Mortality, LOS, and Cost Not Significantly Impacted by Anesthesiology Team Composition

MAY 31, 2018
Matt Hoffman
Eric Sun, MD, PhD
New data has shown that regardless of whether the anesthesiologist is assisted by a nurse anesthetist or anesthesiologist assistant, patients undergoing surgery experience no significant differences in mortality, length of stay, or inpatient costs.

In the United States, nurse anesthetists are able to practice nationwide, while anesthesiologist assistants are limited to practice in 16 states. As such, the research team sought to explore if the composition of the anesthesiology team was linked with differences in perioperative outcomes.

Led by Eric Sun, MD, PhD, an assistant professor of anesthesiology, perioperative and pain medicine at the Stanford University Medical Center, the team performed a retrospective analysis of 443,098 elderly patients aged 65 to 89 years, who underwent an inpatient surgical procedure between January 1, 2004, and December 31, 2011. The approach used a quasi-randomization method known as instrumental variables in order to reduce confusion, the authors noted.

The final sample consisted of 421,230 surgical cases in which the anesthesia care team included a nurse anesthetist and an anesthesiologist, and 21,868 cases in which the anesthesia care team was made up of a physician anesthesiologist and an anesthesiologist assistant.
 
“Arguments against expanding the number of states where anesthesiologist assistants may practice generally focus on the possibility that health outcomes may be worse when anesthesiologist assistants provide anesthesia care,” Sun said in a statement. “Nonetheless, until now, it has not been known whether these concerns are warranted and whether there actually is a difference in outcomes depending on whether a physician anesthesiologist works with a nurse anesthetist or an anesthesiologist assistant.”

“We found that is not the case. Being supervised by a physician anesthesiologist lessens any differences in background and training between nurse anesthetists and anesthesiologist assistants,” he added.

The analysis showed that the adjusted rate of mortality for teams with anesthesiologist assistants was 1.6% (95% CI, 1.4 to 1.8) compared to 1.7% for teams with nurse anesthetists (95% CI, 1.7 to 1.7) for a difference of –0.08 (95% CI, –0.3 to 0.1; P = .47).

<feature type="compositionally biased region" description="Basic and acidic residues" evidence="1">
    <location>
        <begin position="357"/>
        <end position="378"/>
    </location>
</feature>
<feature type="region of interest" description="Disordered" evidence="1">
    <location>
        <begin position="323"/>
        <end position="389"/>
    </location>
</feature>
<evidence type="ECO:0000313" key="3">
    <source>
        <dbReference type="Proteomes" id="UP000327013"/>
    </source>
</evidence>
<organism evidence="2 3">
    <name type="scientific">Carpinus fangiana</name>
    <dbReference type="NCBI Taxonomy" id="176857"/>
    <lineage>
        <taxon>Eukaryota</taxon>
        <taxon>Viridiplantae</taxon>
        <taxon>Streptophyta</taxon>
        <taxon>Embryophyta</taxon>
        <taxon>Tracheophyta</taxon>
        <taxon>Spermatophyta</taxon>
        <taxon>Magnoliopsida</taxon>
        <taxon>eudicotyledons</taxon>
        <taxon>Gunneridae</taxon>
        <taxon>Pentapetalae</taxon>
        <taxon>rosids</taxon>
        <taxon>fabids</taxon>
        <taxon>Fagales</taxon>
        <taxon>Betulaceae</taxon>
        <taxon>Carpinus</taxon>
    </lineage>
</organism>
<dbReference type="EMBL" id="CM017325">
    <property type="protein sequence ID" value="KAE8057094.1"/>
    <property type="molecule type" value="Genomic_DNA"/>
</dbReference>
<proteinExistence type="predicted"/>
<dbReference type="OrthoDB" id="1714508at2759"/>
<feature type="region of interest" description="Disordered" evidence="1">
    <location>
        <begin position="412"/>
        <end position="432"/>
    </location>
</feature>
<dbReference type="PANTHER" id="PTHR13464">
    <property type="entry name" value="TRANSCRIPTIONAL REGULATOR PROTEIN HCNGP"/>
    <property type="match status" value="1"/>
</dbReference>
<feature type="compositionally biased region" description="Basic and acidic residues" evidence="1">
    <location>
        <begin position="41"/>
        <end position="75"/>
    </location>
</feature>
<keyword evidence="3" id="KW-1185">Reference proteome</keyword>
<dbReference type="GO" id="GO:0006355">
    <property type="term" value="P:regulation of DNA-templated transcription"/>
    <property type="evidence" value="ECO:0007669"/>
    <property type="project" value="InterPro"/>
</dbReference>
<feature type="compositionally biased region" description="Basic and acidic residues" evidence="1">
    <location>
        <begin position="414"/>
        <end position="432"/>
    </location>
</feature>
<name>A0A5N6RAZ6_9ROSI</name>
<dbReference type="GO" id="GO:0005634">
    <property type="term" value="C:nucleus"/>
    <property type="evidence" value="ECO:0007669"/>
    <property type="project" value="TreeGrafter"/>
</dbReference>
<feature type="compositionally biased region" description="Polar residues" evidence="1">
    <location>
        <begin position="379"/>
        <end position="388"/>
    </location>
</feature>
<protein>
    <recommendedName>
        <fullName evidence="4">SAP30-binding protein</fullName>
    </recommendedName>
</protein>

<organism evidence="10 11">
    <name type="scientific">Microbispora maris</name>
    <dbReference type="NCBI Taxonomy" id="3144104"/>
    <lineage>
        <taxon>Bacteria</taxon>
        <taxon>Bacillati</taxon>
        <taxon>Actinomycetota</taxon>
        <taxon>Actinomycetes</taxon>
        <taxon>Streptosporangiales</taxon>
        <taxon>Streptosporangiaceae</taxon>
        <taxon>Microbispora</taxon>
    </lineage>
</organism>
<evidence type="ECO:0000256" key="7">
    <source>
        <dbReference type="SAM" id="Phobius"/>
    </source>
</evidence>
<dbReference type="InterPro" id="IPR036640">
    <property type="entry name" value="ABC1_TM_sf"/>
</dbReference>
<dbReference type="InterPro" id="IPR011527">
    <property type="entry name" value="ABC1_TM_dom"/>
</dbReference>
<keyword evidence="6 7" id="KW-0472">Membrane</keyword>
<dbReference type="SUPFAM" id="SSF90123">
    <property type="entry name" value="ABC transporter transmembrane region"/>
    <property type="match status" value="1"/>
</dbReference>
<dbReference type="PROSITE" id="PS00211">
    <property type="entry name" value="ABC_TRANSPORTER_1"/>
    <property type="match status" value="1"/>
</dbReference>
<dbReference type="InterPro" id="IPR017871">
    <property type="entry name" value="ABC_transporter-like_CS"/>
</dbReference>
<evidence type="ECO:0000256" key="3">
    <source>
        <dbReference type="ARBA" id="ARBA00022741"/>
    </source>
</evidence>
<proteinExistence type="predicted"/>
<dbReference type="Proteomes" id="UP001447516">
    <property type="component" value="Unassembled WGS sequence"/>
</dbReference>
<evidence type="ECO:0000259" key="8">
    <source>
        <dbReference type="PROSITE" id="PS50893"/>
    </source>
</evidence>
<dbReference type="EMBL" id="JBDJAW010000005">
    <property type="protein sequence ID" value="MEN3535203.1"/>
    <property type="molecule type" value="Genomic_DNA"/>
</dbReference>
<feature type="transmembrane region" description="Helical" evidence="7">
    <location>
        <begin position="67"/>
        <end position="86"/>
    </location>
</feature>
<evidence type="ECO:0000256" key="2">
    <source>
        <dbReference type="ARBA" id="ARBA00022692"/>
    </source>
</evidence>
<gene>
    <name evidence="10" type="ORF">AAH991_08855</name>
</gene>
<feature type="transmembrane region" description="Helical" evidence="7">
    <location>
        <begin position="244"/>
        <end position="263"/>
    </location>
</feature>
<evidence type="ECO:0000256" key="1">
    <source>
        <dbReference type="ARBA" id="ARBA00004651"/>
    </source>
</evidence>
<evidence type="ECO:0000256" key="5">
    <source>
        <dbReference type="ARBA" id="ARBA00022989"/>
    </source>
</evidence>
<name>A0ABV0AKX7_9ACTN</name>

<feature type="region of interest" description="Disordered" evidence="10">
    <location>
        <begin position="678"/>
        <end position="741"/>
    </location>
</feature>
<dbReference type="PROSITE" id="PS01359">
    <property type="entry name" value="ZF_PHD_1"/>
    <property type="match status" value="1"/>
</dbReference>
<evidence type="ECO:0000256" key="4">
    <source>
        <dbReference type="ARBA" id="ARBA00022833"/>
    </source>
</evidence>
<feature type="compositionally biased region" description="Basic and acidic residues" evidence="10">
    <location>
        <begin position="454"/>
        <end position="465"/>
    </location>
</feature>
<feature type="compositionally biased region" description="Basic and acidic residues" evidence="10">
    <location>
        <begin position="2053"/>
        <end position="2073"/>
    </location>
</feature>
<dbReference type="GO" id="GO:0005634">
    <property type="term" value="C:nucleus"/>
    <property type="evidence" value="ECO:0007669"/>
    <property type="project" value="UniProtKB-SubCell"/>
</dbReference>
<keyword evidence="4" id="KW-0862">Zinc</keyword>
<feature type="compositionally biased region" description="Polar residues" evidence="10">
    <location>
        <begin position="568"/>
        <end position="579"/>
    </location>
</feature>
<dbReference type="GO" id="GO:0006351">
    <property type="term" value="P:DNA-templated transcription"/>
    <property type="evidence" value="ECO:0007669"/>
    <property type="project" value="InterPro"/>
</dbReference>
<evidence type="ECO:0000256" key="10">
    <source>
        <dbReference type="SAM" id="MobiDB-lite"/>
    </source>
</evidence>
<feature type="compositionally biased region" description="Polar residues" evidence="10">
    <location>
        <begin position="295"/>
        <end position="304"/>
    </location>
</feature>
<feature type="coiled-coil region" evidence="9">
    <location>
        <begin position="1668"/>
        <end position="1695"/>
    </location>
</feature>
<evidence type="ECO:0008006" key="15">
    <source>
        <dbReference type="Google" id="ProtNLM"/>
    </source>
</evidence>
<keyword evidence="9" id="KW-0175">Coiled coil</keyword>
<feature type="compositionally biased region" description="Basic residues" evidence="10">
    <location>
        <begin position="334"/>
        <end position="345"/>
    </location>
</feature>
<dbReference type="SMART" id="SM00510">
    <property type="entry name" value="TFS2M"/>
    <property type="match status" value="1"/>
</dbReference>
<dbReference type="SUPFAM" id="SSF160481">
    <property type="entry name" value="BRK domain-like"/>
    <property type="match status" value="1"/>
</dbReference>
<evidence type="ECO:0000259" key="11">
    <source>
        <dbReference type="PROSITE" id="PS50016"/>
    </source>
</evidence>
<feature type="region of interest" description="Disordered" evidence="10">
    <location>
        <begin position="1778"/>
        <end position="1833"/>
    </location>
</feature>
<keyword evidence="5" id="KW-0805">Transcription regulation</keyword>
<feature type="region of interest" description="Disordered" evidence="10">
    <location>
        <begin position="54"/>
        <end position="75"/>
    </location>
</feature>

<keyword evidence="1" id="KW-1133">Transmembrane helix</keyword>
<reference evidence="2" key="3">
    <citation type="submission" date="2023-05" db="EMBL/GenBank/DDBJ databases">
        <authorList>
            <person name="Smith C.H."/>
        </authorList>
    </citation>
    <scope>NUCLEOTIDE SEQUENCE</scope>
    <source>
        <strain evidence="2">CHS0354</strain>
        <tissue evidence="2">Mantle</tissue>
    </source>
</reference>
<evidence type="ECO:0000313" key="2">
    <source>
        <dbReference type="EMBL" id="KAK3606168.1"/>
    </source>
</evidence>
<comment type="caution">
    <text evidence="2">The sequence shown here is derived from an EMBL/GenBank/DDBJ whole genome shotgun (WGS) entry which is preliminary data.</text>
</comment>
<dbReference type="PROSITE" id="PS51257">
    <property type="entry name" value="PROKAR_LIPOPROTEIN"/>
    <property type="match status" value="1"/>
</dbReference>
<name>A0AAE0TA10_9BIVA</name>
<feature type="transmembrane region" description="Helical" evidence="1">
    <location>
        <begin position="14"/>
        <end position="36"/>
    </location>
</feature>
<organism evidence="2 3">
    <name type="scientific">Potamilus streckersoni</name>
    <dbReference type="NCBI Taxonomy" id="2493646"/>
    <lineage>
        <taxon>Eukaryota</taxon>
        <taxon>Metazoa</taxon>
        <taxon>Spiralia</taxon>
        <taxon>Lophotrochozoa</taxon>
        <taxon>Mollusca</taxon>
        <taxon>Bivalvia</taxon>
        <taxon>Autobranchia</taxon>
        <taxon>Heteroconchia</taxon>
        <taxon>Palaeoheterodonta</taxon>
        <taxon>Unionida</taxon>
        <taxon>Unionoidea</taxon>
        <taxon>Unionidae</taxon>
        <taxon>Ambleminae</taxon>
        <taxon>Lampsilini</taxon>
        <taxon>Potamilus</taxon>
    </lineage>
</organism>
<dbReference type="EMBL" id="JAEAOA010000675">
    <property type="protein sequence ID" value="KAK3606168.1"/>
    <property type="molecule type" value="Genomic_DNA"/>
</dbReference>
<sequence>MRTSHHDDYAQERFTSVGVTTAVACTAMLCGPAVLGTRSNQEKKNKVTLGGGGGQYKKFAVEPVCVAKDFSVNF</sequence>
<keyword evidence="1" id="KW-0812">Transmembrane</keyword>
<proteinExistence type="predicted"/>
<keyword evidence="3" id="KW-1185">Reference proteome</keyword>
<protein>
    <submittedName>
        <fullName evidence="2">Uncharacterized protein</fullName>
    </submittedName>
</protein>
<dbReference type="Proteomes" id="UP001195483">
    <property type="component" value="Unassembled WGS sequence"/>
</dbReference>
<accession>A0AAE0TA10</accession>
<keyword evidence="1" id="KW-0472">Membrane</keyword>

Additionally, while both length of stay and spending were slightly lower with anesthesiologist assistants, the differences were not significant. Length of stay was 0.009 days fewer (95% CI, –0.1 to 0.1; P = .89), and spending was $56 less (95% CI, –334 to 223; P = .70) with teams that had anesthesiologist assistants.

"The article shows that anesthesia care provided by an anesthesiologist assistant or nurse anesthetist is equivalent when led by a physician anesthesiologist,” Sun said. “Our results suggest that physician supervision is able to ensure the same outcomes regardless of the team member’s differences in training and background.”

Anesthesiologist assistants provide care under the supervision of a physician anesthesiologist at all times, while nurse anesthetists typically practice with a physician in a team style model. There are some locations where nurse anesthetists can practice in a nurse-only model.

Both providers obtain advanced training in anesthesiology, but there are slight differences. Nurse anesthetists receive additional training in anesthesiology through a nurse anesthetist program, which typically requires candidates to have a Bachelor of Science in Nursing, professional nursing experience, and a valid nursing license. Anesthesiologist assistants receive their training through an anesthesiologist assistant program, which often requires a bachelor’s degree with premedical coursework, including completing a comprehensive graduate school level didactic and clinical program.

The study, “Anesthesia Care Team Composition and Surgical Outcomes,” was published in Anesthesiology.

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